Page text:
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The Hidden Screen: Low Power Television in America

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Overview

This text explores the industry of low-power television (LPTV) in America. It covers what LPTV is and how it got started, who the broadcasters are and their viewers, LPTV's significance in contemporary society and culture, and the challenges it faces in the late 1990s and the millennium.
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Editorial Reviews

Booknews
Some 2,000 US television signals have managed to escape the notice of critics of the Fifth Estate. Hilliard (media arts, Emerson College) and Keith (communications, Boston College) redress this lack of recognition of low-power TV (LPTV)<-->for which the Federal Communications Commission has actually issued more licenses than for full-power TV<-->by discussing the purpose of this programming in the process of trying to upgrade its broadcast standing; and exploring the evolution and legal status of this "neighborhood" or "guerilla" medium reaching audiences from new immigrants to right-wing groups. Appends a license renewal application, fact sheets, and FCC petition. Annotation c. Book News, Inc., Portland, OR (booknews.com)
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Product Details

  • ISBN-13: 9780765604194
  • Publisher: Taylor & Francis
  • Publication date: 2/28/1999
  • Pages: 176
  • Lexile: 1570L (what's this?)
  • Product dimensions: 6.28 (w) x 9.31 (h) x 0.83 (d)

Table of Contents

This book offers the first comprehensive examination of Russia's Arctic strategy, ranging from climate change issues and territorial disputes to energy policy and domestic challenges. As the receding polar ice increases the accessibility of the Arctic region, rival powers have been manoeuvering for geopolitical and resource security. Geographically, Russia controls half of the Arctic coastline, 40 percent of the land area beyond the Circumpolar North, and three quarters of the Arctic population. In total, the sea and land surface area of the Russian Arctic is about 6 million square kilometres.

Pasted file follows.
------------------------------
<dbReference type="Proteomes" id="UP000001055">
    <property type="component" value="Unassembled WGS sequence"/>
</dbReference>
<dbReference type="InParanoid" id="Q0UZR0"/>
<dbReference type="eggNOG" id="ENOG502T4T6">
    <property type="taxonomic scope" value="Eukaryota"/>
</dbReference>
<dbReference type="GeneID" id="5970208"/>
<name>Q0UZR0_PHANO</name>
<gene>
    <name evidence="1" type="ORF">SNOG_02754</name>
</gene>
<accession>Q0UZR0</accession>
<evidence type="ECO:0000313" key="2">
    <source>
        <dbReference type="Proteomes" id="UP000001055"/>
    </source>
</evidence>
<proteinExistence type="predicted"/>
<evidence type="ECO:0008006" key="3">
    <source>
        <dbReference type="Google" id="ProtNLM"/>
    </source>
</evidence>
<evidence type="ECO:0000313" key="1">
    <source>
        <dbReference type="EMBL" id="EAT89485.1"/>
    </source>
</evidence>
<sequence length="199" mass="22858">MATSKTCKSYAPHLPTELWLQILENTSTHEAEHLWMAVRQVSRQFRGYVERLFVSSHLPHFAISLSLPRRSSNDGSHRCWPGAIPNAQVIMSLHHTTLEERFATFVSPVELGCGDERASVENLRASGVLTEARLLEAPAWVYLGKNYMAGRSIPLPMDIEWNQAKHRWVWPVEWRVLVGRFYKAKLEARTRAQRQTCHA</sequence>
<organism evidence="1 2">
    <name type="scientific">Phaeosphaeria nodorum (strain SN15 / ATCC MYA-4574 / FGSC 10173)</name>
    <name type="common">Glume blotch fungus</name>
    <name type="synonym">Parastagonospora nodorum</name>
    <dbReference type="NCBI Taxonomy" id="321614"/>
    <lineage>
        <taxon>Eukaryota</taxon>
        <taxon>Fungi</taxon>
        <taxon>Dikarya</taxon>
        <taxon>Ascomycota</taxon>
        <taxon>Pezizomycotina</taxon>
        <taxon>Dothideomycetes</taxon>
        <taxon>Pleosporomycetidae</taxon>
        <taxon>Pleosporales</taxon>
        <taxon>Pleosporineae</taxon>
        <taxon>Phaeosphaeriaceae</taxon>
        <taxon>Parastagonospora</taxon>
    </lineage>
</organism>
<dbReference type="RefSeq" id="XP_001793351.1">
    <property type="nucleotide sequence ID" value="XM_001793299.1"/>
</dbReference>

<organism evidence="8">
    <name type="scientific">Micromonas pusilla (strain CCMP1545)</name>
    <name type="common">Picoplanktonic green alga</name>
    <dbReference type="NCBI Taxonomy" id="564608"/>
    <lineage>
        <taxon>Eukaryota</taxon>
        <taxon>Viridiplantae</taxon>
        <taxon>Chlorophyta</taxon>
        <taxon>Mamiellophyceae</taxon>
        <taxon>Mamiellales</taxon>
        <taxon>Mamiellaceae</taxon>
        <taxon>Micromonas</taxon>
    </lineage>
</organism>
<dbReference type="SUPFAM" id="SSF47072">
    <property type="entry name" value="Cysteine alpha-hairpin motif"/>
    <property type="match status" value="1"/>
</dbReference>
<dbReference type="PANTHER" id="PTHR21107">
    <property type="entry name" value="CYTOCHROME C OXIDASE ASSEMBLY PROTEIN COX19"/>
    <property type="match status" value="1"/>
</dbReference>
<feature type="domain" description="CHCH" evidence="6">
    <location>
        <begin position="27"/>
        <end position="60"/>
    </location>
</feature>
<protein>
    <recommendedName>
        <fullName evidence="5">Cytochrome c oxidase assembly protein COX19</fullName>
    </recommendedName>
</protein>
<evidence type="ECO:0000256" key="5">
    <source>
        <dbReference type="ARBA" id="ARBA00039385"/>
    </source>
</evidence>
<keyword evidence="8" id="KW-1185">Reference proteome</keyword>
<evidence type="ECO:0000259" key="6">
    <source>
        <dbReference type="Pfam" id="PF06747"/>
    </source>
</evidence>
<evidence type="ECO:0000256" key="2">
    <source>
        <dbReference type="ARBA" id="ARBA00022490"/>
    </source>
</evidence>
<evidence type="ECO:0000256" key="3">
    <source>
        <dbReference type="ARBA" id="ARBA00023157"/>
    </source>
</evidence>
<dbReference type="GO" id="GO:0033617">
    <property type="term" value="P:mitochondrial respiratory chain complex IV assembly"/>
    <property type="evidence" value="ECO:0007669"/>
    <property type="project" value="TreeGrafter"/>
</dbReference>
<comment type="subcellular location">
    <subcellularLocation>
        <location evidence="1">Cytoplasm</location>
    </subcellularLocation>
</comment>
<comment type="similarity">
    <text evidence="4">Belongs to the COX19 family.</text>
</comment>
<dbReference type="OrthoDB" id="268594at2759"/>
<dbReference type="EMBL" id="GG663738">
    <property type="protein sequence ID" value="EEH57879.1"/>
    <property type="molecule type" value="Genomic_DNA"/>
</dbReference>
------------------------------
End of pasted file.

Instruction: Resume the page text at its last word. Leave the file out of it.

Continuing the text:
Economically, as much as 20 percent of Russia's GDP and its total exports is generated north of the Arctic Circle. In terms of resources, about 95 percent of its gas, 75 percent of its oil, 96 percent of its platinum, 90 percent of its nickel and cobalt, and 60 percent of its copper reserves are found in Arctic and Sub-Arctic regions. Add to this the riches of the continental shelf, seabed, and waters, ranging from rare earth minerals to fish stocks. After a spike of aggressive rhetoric when Russia planted its flag in the Arctic seabed in 2007, Moscow has attempted to strengthen its position as a key factor in developing an international consensus concerning a region where its relative advantages are manifest, despite its diminishing military, technological, and human capacities.

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  • Anonymous

    Posted December 22, 2004

    invisible medium

    Who knew these stations were even out there? The authors fill in the picture and it is worth reading.

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